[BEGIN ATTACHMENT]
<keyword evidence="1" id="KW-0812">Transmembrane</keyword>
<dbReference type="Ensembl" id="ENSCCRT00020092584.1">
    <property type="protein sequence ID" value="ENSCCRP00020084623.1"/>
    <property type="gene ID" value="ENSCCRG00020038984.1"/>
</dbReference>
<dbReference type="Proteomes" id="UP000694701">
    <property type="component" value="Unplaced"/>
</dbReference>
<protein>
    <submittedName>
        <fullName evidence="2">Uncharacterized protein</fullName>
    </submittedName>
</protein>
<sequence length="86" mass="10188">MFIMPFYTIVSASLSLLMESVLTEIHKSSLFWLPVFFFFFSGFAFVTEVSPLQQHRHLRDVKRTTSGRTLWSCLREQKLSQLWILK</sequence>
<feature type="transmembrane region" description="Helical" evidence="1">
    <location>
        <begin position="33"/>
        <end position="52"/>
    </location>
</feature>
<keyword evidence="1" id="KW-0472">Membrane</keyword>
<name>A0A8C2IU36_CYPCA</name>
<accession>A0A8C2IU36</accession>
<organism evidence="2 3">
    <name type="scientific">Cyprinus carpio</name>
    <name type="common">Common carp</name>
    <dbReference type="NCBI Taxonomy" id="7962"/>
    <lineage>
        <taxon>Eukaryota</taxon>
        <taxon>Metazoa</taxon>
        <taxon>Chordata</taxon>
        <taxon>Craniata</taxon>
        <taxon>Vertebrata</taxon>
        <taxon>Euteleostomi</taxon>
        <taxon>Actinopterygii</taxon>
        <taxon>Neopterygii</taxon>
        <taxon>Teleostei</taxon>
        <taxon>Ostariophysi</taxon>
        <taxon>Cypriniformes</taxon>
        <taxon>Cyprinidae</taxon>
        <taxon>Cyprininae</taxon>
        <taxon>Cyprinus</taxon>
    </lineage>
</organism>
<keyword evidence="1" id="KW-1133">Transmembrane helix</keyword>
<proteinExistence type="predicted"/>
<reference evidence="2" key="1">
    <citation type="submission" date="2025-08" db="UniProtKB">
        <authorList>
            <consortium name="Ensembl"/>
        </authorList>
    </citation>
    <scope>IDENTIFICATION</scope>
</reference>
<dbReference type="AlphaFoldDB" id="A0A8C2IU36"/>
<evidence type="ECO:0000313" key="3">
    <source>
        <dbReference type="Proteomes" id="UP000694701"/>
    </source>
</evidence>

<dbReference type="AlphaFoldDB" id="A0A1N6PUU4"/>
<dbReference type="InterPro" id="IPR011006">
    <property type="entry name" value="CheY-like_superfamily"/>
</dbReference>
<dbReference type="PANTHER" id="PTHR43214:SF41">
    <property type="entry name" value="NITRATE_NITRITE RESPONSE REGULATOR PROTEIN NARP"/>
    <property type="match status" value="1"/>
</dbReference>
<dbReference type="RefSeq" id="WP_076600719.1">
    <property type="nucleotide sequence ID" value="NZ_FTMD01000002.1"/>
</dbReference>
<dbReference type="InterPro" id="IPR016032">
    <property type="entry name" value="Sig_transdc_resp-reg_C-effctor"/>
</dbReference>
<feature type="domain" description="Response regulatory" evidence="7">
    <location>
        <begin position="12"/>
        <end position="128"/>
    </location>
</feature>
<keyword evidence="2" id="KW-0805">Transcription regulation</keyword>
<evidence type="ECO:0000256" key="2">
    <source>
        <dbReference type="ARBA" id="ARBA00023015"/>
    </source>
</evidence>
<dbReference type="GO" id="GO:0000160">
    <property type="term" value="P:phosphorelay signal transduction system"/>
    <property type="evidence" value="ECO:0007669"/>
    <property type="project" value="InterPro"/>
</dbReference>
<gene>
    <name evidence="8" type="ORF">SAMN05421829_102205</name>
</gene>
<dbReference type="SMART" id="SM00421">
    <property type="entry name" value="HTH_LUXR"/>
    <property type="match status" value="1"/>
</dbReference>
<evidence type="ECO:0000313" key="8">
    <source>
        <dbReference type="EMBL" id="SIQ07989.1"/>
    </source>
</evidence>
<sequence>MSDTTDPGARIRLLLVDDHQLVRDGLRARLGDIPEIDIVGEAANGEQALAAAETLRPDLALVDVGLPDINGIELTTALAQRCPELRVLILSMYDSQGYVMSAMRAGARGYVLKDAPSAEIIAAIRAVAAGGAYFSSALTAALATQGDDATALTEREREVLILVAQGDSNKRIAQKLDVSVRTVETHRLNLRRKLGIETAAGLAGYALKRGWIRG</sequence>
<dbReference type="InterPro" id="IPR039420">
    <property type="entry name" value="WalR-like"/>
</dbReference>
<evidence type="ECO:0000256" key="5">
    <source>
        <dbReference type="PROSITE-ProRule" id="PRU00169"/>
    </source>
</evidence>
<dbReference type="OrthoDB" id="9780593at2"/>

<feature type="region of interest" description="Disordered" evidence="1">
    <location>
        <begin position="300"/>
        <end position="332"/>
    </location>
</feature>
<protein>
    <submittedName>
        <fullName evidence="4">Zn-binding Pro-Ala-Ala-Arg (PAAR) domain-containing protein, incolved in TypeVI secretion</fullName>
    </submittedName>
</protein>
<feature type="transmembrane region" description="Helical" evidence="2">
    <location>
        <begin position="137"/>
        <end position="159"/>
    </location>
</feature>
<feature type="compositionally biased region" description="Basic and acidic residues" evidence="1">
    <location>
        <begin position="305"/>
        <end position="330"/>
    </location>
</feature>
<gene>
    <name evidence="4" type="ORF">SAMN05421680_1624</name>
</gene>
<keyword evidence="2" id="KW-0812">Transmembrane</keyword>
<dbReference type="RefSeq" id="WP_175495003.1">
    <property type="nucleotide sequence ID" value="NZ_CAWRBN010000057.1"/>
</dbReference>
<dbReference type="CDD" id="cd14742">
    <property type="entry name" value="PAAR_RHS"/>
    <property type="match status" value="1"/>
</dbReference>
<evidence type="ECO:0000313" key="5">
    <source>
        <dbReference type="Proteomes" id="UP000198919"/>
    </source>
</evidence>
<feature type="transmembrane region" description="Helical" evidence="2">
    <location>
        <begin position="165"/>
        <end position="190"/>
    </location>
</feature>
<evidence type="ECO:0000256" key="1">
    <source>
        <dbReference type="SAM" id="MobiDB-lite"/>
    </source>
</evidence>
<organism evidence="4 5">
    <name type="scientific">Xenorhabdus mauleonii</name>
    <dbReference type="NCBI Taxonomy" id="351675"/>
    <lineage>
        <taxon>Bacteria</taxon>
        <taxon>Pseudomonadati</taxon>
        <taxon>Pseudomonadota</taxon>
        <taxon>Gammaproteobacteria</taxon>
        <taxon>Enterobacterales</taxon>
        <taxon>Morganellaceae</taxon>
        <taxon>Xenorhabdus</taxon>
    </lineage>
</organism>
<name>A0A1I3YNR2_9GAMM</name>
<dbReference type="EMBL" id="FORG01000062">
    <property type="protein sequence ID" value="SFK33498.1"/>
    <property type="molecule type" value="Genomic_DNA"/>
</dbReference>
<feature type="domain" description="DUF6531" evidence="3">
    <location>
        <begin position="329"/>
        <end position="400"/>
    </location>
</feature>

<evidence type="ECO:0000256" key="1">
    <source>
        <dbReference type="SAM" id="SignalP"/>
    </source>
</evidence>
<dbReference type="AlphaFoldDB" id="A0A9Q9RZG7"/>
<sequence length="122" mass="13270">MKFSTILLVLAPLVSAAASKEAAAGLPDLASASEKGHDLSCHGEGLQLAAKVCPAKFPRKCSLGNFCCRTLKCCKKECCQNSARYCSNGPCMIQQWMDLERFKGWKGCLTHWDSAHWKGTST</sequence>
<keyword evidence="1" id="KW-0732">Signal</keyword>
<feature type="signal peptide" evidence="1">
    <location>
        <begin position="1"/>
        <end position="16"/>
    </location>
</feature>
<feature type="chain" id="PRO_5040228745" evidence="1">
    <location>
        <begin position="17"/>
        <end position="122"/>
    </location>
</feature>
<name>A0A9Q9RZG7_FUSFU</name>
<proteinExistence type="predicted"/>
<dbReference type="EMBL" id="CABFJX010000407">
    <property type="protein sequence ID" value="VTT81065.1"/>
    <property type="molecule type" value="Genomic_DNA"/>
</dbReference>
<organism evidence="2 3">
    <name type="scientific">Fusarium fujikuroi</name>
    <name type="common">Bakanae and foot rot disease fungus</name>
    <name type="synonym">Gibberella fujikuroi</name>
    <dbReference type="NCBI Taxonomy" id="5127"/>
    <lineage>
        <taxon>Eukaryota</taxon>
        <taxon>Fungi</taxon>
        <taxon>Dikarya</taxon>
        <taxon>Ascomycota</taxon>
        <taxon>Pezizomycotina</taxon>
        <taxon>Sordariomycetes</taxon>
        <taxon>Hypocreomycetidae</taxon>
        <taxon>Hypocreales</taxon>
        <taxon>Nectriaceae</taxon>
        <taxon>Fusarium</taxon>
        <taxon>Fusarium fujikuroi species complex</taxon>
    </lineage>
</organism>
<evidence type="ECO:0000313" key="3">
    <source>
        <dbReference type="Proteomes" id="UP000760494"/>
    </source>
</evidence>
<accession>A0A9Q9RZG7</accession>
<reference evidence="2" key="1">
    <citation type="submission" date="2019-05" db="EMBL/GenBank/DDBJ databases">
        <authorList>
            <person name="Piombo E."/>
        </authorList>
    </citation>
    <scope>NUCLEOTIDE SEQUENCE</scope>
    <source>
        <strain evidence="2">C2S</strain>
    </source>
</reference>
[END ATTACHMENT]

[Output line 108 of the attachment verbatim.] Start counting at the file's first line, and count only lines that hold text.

<evidence type="ECO:0000256" key="5">